The Black Sash by Mary Burton

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This is the story of a remarkable organization of white South African women who carved out a unique role for themselves in opposing the injustices of apartheid and working towards a free and democratic country. It is written by Mary Burton, herself national president of the Black Sash for many years and, later, one of the Truth and Reconciliation commissioners. What brought the Black Sash into being? What kept it alive for so many decades? How did an organization of mainly white, middle-class, privileged women create and sustain a viable body that eventually made its contribution to the collapse of apartheid? What was it like to be involved in it? And what can we learn from its history that will teach us to be activists again?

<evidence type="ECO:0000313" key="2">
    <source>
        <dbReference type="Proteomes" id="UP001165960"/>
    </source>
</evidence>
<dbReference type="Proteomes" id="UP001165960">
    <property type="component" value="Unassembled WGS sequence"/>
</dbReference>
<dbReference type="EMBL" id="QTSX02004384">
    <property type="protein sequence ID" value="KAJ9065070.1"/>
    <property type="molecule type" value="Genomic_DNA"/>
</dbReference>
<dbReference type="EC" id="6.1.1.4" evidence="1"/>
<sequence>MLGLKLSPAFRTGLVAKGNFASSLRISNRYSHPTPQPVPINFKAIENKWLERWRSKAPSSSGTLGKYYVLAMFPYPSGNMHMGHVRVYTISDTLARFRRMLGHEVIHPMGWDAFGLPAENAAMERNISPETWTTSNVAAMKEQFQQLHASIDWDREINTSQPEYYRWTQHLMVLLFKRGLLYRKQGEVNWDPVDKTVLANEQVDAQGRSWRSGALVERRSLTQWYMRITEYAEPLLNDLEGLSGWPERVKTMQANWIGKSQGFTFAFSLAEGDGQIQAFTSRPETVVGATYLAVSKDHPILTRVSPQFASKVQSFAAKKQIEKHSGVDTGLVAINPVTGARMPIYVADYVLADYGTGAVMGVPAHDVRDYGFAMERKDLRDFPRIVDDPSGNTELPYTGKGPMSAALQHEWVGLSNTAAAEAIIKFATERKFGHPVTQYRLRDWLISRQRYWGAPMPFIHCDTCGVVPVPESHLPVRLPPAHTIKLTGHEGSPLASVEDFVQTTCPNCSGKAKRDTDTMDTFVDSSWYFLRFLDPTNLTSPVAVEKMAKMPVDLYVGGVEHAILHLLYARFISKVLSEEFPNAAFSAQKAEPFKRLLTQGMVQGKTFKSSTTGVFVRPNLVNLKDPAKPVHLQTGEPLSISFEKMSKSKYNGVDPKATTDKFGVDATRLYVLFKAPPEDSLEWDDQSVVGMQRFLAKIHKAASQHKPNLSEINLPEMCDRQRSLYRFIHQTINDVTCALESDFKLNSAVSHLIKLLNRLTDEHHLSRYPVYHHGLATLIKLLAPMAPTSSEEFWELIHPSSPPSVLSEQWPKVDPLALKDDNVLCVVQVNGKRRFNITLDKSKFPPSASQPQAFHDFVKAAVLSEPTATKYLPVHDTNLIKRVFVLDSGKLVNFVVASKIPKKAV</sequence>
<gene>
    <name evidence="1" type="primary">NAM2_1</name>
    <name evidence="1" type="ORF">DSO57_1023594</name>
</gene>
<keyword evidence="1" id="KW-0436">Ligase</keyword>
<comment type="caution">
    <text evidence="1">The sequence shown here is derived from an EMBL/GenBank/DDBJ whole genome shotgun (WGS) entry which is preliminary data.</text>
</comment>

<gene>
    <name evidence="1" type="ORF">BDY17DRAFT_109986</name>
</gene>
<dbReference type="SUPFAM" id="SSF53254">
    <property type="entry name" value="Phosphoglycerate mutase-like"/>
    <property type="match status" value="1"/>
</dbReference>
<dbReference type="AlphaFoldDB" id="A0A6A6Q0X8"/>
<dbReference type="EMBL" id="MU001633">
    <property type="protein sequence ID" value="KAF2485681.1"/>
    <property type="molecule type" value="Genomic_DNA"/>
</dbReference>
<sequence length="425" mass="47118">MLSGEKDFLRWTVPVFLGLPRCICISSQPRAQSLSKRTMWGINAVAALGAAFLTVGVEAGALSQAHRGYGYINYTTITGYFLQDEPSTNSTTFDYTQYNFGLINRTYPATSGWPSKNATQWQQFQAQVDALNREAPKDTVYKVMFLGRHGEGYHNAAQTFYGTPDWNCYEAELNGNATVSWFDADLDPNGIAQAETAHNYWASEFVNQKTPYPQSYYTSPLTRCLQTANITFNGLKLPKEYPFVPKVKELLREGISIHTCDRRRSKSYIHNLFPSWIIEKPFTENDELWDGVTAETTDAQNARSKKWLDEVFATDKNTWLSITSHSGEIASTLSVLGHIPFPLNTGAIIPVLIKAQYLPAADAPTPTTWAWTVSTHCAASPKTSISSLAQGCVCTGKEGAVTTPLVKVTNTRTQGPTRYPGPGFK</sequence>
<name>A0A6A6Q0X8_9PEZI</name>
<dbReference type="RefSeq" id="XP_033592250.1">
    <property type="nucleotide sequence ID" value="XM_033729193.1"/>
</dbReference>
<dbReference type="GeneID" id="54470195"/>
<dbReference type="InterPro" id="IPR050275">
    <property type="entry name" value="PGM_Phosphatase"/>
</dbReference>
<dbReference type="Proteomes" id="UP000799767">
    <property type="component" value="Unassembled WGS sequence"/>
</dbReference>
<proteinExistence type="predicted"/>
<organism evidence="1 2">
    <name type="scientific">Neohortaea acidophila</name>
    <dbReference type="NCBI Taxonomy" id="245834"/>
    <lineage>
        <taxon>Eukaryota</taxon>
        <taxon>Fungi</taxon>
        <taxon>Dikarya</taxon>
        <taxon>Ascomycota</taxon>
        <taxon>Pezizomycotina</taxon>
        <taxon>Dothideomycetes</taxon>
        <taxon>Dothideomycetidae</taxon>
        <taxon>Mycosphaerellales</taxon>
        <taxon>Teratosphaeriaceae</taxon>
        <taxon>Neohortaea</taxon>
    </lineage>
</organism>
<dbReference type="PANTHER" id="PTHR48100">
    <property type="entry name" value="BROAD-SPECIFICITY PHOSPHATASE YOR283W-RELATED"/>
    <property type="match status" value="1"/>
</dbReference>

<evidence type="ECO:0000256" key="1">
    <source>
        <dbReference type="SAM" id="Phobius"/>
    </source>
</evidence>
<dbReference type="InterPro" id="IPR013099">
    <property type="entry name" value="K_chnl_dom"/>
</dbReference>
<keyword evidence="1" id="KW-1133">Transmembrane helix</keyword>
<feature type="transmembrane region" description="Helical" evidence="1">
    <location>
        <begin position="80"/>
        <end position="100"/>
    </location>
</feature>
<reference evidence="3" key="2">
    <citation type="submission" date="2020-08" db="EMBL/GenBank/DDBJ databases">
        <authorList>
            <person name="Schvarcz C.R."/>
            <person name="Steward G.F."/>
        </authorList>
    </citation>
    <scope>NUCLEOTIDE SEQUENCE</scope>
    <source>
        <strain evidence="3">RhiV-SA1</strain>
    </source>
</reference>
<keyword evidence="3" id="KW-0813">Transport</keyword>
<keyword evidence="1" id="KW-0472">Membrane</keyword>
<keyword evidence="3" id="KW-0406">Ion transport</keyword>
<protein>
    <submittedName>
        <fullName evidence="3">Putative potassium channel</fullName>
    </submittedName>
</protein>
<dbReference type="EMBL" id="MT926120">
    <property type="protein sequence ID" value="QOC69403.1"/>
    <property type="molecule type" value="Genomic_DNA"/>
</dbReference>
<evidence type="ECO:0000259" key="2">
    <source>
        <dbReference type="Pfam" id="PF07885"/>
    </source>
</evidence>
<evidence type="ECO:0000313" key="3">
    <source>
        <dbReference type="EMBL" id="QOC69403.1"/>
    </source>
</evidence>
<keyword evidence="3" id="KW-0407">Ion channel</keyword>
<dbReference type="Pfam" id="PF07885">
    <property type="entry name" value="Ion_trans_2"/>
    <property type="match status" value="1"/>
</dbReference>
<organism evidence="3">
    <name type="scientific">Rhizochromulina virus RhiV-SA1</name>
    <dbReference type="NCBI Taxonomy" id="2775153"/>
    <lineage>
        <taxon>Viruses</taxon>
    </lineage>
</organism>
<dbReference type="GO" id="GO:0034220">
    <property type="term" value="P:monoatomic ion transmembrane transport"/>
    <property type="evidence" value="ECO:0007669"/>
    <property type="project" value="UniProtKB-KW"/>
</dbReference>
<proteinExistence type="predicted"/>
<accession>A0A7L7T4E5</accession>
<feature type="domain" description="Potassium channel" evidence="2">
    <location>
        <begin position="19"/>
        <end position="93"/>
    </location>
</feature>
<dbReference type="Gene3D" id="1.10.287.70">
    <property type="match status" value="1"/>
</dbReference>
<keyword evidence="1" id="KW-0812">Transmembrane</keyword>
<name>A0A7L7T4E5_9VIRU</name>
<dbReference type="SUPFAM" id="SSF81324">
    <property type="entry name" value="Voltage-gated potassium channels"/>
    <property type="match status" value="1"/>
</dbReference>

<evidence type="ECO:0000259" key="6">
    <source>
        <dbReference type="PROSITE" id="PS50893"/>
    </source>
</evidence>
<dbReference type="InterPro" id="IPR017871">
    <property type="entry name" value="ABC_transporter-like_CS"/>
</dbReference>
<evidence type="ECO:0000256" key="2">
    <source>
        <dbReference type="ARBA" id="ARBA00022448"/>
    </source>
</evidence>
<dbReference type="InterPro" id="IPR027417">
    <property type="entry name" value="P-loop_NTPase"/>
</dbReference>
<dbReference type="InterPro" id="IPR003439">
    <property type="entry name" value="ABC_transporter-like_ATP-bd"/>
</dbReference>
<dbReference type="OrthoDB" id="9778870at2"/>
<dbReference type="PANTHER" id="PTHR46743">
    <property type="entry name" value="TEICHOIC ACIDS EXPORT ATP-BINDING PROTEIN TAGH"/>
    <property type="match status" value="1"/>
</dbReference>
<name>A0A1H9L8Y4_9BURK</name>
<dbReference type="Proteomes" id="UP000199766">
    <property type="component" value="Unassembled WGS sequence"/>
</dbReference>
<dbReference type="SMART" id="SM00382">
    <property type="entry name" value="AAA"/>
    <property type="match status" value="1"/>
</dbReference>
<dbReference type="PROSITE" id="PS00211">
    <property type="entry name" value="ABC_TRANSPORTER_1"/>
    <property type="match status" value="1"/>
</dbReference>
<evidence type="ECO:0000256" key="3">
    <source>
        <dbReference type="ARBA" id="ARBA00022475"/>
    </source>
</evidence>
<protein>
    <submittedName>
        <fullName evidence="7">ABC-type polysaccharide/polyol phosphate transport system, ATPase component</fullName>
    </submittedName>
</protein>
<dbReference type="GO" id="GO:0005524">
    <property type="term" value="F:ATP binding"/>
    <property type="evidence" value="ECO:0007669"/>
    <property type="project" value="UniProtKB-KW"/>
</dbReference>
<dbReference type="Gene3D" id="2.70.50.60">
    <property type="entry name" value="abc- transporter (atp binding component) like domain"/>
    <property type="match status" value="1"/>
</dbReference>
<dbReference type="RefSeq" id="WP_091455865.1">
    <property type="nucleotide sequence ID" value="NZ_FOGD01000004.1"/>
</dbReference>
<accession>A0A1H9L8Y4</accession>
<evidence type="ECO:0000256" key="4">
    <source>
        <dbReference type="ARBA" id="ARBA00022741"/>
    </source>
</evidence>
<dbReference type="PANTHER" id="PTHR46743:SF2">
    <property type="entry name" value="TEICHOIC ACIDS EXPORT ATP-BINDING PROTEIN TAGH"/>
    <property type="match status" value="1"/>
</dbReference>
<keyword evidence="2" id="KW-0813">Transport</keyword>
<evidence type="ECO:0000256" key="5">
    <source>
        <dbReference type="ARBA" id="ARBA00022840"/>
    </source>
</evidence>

About Mary Burton

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Mary Burton served as the president of the Black Sash from 1986 to 1990. After the democratic elections in 1994, Burton was elected to become one of the seventeen people to sit on the Truth and Reconciliation Commission (TRC). In 2000, she helped launch the Home for All Campaign, a campaign that encourages white South Africans to contribute to reconciliation. She was awarded Civic Honours by the City of Cape Town in 2011 for her contribution to the liberation struggle and national reconciliation.
Published May 1, 2016 by Jacana Media. 288 pages
Genres: Biographies & Memoirs, History, Political & Social Sciences.